Basilicata is divided into two provinces:

History

Roman Period

In Roman times the district was called Lucania and was administered together with the district of Bruttium (inhabited by the Bruttii), to the south.

The district of Lucania was so called from the people bearing the name Lucani (Lucanians), who invaded the country about the middle of the 5th century BC, driving the indigenous tribes, known to the Greeks as Oenotrians, Chones, and Leuterni (or Leutarni), into the mountainous interior. The coasts on both sides were occupied by powerful Greek colonies, part of Magna Graecia.

The Lucanians were engaged in hostilities with the Greek colony of Taras/Tarentum, and with Alexander, king of Epirus, who was called in by the Tarentine people to their assistance, in 326 BC, thus providing a precedent for Epirote interference in the affairs of Magna Graecia.

In 298, Livy records, they made alliance with Rome, and Roman influence was extended by the colonies of Venusia (291), Paestum (Greek Posidonia, refounded in 273), and above all Roman Tarentum (refounded in 272).

Subsequently, however, the Lucanians suffered by choosing the losing side in the various wars on the peninsula in which Rome took part. They were sometimes in alliance with Rome, but more frequently engaged in hostilities, during the Samnite wars.

When Pyrrhus of Epirus landed in Italy, 281 they were among the first to declare in his favor, and after his abrupt departure they were reduced to subjection, in a ten year campaign (272).

Enmity continued to run deep; they espoused the cause of Hannibal during the Second Punic War (216), and Lucania was ravaged by both armies during several campaigns.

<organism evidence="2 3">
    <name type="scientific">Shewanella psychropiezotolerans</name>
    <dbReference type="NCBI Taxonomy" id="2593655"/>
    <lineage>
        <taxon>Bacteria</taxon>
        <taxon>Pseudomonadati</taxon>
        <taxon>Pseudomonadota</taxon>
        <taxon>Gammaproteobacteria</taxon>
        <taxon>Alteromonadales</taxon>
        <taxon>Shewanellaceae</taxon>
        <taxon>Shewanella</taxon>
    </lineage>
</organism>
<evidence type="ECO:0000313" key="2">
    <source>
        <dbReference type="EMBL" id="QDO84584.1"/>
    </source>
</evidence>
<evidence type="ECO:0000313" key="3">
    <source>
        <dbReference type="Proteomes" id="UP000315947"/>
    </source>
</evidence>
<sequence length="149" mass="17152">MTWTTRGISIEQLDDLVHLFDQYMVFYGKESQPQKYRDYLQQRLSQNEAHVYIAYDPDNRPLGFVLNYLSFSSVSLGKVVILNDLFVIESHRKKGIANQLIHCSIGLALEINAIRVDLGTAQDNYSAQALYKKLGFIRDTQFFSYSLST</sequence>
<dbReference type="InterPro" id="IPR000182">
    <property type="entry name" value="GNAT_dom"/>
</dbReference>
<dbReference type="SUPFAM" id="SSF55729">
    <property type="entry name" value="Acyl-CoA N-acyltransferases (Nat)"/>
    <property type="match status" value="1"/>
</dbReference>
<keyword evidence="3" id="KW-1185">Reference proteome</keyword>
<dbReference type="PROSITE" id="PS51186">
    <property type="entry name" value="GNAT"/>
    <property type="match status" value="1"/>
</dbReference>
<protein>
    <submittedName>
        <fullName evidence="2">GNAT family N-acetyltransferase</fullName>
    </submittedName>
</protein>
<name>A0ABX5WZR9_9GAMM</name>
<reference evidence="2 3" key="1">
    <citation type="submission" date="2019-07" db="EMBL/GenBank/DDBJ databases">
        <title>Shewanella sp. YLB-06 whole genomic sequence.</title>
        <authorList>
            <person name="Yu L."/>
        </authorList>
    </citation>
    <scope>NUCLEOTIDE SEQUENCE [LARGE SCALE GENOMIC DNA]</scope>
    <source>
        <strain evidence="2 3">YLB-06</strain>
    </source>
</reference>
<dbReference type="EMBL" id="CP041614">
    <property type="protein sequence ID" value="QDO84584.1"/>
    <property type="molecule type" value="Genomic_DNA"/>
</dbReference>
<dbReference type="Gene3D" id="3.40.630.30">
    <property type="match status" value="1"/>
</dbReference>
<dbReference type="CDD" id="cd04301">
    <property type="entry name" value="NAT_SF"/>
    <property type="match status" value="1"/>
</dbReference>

The country never recovered from these disasters, and under the Roman government fell into decay, to which the Social War, in which the Lucanians took part with the Samnites against Rome (90 - 88 BC), gave the finishing stroke.

In the time of Strabo the Greek, cities on the coast had fallen into insignificance, and owing to the decrease of population and cultivation malaria began to obtain the upper hand.

The few towns of the interior were of no importance. A large part of the province was given up to pasture, and the mountains were covered with forests, which abounded in wild boars, bears and wolves.

Medieval Period

For several centuries the area was under the rule of the Byzantine Empire - having been conquered in Justinian's war with the Ostrogoths, and retained even when the Byzantines lost contol over most other parts of Italy.

During that time the area became identitied as a domain of the Basileus (King), Greek title of the Byzantine Emperor. From this was derived the name it continued to bear also when Byzantine rule ended with the invasion of the Norman Robert Guiscard in the 10th Century, and which it continues to bear at present.

(To be extended)

Modern Period

It's a place that you can go to to be at.

Politics

Image gallery

References

External links